Like the first words of a confession rushing out unevenly as they break through the barrier of a long-held silence, Invisible: Stories from Kenya's Queer Community often reads like a series of breathlessly revealed secrets.
Through essays, poems and letters, contributors tell their stories of coming out in Kenya, and the light editing touch of Kevin Mwachiro, the Kenyan radio producer and journalist who brought the project together, leaves readers feeling like they are reading intimate diary entries or interview transcripts.
This style, somewhat voyeuristic in effect, may make readers who prefer their non-fiction remote and rhetorical feel a little uneasy, but it won't fail to move with those who recall the mortification of explaining their suspicious celibacy to family members themselves.
The poetry misfires a little in terms of craft − if the style of the book is that of breathless revelation, the poetry feels a bit like a laboured wheeze − but the prose rings clear and candid. For example, in 'Darling!', Rena Otieno details her experience of coming out as a lesbian, starting with a matter-of-fact chronology of her sexual encounters. Other stories, such as one about the confusion of a rural Turkana man who abandons his wife, ring true and, just like in reality, offer no conventional resolutions.
Far from didactic, Invisible's stories swirl around themes of first kisses, plotting co-workers, family rejection and acceptance, with little analysis, which would be out of place here. The narratives, told from the points of view of diverse characters, erase distinctions between young and old, secular and religious, and urban and rural, dispelling the fiction that homosexuality is an exclusively metropolitan predisposition. Invisible proves once and for all that Kenyans from all walks of life can be L, G, B, T or I, and that all stripes of people may sometimes like to engage in a bit of debauchery.
One of the most noteworthy aspects of Invisible is that it is part of Contact Zones, a book series that intends to stimulate artistic and literary production in Kenya and supersede the for-profit nature of its national publishing industry which mainly produces textbooks and NGO literature. The self-professed agenda of Contact Zones is to decentralise the art world and intellectual discourse in favour of the Global South as well as to counter "patterns of exclusion, reception modes, blinded by exoticism, primitivist interpretations, paternalist agendas, and sensationalist paradigms."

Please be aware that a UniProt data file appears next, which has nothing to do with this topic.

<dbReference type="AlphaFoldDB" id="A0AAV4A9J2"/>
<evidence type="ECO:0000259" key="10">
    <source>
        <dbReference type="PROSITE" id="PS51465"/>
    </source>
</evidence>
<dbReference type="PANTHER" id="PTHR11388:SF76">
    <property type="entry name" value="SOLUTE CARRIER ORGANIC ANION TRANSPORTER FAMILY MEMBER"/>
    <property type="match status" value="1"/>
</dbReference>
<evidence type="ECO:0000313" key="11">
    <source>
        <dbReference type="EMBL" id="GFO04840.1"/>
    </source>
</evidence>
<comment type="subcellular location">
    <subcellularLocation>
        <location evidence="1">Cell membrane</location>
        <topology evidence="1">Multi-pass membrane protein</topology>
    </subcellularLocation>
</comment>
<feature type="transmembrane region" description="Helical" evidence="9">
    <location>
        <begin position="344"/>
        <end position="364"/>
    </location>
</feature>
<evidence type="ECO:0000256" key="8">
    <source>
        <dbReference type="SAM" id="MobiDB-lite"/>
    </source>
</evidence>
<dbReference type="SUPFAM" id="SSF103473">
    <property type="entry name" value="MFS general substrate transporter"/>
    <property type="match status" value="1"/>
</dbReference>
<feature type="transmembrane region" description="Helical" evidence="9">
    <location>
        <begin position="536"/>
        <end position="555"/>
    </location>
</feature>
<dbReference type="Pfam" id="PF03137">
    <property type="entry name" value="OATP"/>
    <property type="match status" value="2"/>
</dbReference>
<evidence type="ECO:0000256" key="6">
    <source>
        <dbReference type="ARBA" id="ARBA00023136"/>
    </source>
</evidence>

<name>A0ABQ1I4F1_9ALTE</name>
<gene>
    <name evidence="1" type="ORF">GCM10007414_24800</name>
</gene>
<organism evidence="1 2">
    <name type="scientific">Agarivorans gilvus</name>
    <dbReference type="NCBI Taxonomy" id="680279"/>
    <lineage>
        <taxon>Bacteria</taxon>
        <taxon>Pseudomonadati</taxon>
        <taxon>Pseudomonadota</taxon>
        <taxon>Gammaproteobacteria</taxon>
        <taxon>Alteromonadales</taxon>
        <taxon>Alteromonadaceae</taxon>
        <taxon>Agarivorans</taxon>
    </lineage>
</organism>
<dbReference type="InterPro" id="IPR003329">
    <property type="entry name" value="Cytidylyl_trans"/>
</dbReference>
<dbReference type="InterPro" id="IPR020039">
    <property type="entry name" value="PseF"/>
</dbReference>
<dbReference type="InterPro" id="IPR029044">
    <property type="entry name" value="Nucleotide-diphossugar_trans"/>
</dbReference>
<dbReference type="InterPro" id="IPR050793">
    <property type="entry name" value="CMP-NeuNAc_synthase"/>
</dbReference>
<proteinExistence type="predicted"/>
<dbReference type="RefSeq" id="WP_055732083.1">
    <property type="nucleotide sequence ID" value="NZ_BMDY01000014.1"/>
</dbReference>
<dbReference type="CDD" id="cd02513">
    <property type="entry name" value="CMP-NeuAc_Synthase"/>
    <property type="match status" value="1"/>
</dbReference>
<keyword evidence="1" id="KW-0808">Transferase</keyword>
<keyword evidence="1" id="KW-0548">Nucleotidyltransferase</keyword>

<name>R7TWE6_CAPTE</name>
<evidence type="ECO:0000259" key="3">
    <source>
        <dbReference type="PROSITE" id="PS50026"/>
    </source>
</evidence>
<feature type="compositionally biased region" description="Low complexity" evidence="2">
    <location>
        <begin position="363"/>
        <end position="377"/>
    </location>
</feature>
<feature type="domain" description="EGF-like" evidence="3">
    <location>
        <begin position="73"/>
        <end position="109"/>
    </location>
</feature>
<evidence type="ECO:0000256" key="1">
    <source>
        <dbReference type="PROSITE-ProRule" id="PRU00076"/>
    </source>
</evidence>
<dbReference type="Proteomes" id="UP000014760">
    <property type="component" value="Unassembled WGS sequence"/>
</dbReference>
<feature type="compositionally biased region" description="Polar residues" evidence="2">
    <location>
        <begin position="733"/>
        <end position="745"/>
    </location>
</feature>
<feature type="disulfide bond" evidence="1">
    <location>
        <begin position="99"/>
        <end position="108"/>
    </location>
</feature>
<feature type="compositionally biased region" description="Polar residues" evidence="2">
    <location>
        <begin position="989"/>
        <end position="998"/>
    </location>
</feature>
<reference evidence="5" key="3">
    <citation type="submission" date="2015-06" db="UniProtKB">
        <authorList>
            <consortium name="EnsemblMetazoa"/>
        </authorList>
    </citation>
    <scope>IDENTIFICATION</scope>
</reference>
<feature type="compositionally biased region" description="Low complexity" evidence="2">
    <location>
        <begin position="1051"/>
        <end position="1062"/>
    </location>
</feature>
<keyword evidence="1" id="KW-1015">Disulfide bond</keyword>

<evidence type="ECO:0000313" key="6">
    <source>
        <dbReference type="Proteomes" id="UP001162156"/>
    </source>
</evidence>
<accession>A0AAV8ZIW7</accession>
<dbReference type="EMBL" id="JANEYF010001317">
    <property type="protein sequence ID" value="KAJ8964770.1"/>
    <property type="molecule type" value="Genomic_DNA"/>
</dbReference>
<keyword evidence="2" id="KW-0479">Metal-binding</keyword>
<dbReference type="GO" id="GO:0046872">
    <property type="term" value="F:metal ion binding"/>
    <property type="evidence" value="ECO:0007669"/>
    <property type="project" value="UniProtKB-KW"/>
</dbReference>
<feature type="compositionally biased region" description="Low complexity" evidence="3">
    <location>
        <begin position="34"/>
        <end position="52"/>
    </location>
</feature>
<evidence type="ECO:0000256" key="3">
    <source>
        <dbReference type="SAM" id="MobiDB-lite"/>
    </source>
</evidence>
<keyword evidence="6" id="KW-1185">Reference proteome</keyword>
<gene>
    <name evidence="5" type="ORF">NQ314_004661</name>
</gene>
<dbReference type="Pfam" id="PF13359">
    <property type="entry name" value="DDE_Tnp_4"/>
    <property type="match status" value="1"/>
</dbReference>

In his memoir, One Day I Will Write About This Place, the Kenyan writer Binyavanga Wainaina references this marginalisation of Kenyan artists, drawing on his own experience of the time the European Union Commission sent him to South Sudan to write a book. The "European Union Humanitarian Something", he says, baulked at the copy he produced however, because it contained swearing and other graphic material deemed to be potentially offensive. Wainaina was asked to tone it down, but instead cancelled the contract and published the book himself. Reflecting on the experience, the author suggested that many of Kenya's young writers are being sucked into this same NGO world, wasting their talent as they fastidiously produce well-meaning propaganda for a paycheque and reinforcing Western hegemony in the process.
On the one hand, Contact Zones is all about countering this global imbalance, but the paradox remains that Invisible was supported by foreign entities such as the Netherland's Ministry of Foreign Affairs, the Heinrich-Böll-Stiftung Foundation, and Nairobi's German embassy, jointly with the Gay Kenya Trust and other NGOs.
This uneasy balancing act of having one foot in and one foot out of the development world manifests occasionally through the collection. In his preface, for example, Mwachiro explains that he chose to use the label "queer" rather than LGBTI (lesbian, gay, bisexual, transgender, intersex) to avoid that NGO feel. Yet other bits of international development terminology such as MSM (men who have sex with men), an acronym that belongs to the field of international public health, creeps quite naturally into the pages. Additionally, while the contributors come from a variety of backgrounds, it is notable that some of them work in the field of LGBTI/queer activism and human rights anyway.
Whether or not you think Mwachiro and the publishers were successful in their attempts to divorce Invisible from the NGO world, a copy of the book ought to be on the bookshelf of every human rights, social justice or activist organisation and ally of the LGBTI community. And, in fact, maybe asking if the book qualifies as development literature is asking the wrong question. A fairer question might be to ask if it tells stories, remarkable stories, about growing up different and living with supposedly conflicting identities. The answer to this question would be a resounding yes.
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For further reading around the subject see:
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